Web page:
Sunday, 30 March 2014


I spotted this fabulous blast from the past in the Portico Library, Manchester, and sat through an entire meeting transfixed, desperate to press it. Would it conjure up a wheezing old man from the 19th century, tugging his forlock and begging to carry my books? I didn’t press it, so I never found out.

The Portico is a bit of a surprise. It opened in 1806 as a library and newsroom and is still an independent library, in its original Grade II listed building on Mosley Street in Central Manchester (though these days the building below is no longer a bank but a pub). Its famous members include Elizabeth Gaskell (did she summon the porter with that bell, I wonder?). Current patrons include Val McDermid, Jenni Murray and the wonderful Stuart Maconie. 

Sunday, 23 March 2014

Cat alert!

The lovely people at Battersea Dogs and Cats Home showed me around and I got to see Larry the Downing Street cat’s old pen, with its very own sign. Founded in 1860, the home is well known for its care of dogs, yet it started taking cats as early as 1883. Larry, of course, now has a high social media profile of his own, tweeting as @Number10cat and @DowningStCat, continuing cats’ dominance of the internet.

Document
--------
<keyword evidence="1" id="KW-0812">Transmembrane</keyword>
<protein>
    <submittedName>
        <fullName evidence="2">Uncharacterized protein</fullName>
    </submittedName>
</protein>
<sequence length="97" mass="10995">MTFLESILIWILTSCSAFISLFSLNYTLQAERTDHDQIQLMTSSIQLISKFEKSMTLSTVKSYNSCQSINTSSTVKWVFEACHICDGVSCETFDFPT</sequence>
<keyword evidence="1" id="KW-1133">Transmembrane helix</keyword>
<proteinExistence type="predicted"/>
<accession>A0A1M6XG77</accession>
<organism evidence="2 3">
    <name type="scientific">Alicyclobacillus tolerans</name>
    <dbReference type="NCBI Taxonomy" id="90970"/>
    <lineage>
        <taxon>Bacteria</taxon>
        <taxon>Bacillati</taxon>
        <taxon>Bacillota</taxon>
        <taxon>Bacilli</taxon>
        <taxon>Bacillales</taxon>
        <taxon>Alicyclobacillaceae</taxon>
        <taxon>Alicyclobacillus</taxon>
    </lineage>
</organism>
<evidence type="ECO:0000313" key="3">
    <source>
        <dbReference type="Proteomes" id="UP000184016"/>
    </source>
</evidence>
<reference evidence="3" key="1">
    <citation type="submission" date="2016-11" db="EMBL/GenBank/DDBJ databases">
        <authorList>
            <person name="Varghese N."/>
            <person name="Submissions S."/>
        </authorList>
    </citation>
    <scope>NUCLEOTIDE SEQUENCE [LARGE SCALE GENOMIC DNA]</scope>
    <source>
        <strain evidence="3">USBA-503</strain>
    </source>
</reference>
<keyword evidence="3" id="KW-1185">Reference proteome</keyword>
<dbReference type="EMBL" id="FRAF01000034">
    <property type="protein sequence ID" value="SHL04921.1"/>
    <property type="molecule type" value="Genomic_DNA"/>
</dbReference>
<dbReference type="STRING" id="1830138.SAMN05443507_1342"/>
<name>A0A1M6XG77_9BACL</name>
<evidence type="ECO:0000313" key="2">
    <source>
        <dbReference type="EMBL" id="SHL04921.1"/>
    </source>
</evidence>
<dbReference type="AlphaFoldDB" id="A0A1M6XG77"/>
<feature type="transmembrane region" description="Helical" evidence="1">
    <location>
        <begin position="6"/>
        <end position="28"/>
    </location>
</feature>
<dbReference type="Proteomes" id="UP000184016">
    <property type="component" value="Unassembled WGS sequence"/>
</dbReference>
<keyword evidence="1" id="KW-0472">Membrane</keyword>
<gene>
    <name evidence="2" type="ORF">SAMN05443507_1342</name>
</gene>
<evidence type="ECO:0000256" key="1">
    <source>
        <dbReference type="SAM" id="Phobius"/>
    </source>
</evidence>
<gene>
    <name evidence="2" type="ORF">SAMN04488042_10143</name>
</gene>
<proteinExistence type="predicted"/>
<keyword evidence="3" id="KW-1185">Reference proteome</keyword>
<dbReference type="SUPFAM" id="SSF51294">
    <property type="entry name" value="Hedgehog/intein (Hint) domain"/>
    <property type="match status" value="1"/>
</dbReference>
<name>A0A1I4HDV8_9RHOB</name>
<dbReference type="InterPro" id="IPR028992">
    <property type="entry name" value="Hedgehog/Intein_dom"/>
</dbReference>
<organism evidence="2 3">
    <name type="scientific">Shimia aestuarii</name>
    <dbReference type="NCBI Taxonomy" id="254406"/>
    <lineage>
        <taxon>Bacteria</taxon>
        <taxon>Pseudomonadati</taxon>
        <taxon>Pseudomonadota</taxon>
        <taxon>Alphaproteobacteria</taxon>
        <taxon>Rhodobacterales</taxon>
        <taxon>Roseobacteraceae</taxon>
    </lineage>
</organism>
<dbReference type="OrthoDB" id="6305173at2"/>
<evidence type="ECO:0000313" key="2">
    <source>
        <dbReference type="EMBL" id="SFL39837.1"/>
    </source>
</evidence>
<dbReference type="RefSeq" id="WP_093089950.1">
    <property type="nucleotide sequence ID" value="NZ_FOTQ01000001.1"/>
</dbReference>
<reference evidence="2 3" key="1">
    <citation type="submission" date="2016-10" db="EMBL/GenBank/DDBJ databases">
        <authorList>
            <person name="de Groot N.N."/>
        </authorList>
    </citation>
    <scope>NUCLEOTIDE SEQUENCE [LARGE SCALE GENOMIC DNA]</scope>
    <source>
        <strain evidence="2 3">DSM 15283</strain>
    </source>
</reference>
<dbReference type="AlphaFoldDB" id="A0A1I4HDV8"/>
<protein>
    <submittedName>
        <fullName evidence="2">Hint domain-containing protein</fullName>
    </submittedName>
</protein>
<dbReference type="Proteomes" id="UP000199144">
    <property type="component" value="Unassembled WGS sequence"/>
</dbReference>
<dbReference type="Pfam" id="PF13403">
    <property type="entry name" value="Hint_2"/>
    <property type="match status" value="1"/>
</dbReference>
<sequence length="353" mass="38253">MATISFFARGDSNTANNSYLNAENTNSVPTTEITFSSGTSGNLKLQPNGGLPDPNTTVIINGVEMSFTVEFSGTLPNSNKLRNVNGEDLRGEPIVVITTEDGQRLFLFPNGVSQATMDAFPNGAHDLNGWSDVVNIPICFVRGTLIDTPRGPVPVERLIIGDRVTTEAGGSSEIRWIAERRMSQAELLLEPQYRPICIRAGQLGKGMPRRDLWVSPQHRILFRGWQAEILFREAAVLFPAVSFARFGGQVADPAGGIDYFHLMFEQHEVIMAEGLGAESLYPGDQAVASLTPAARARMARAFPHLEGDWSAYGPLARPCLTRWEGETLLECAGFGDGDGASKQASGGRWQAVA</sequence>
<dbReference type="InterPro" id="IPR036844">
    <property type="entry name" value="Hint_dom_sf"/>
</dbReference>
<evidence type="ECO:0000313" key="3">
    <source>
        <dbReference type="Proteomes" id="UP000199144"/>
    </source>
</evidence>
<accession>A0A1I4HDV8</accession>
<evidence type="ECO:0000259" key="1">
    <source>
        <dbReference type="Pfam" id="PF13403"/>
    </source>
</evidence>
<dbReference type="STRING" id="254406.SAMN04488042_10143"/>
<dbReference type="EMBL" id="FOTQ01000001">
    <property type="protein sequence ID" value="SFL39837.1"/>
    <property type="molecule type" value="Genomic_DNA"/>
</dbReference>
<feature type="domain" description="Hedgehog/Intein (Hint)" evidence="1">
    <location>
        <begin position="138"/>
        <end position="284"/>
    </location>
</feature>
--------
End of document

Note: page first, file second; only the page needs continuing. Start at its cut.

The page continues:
Sunday, 16 March 2014

Old Bond Store

No, not the place to store Sean Connery, Roger Moore or Pierce Brosnan, but a 19th century Grade II listed warehouse in Back of the Walls, Southampton.

Sunday, 9 March 2014

A great pear

I’m not sure whether the great fat pear on the top of this building is, strictly speaking, a sign, but I’m including it because I love it. This is Pear Mill, in Bredbury, Stockport, one of the last cotton spinning mills to be built. A Grade II listed building with six storeys, it started production in 1913, employing about 300 people. Apparently mills of this period were often flamboyantly decorated – the pear tops the mill’s water tower. Its life as a textile mill ceased in 1978 and, happily, the mill and its pear are now home to a variety of thriving businesses, including a play centre, home furnishing, a gym and a cycle shop.

Sunday, 2 March 2014

Performs 10 hours

I love this wonderful old sign, spotted on the Star Hotel in High Street, Southampton. The 18th century coaching inn has seen better days (probably in the 18th century – its current external paintwork certainly looks sadly ancient) but happily the sign survives. The Star is just a few doors away from the Dolphin, a lovely 17th century inn where Jane Austen once danced. A 10 hour journey time from Southampton to London was presumably good enough to boast about in stone two hundred years ago. By contrast, National Express now runs 16 coaches to London a day, and the trip takes just two hours 15 minutes.

The Star Hotel 
The Dolphin Hotel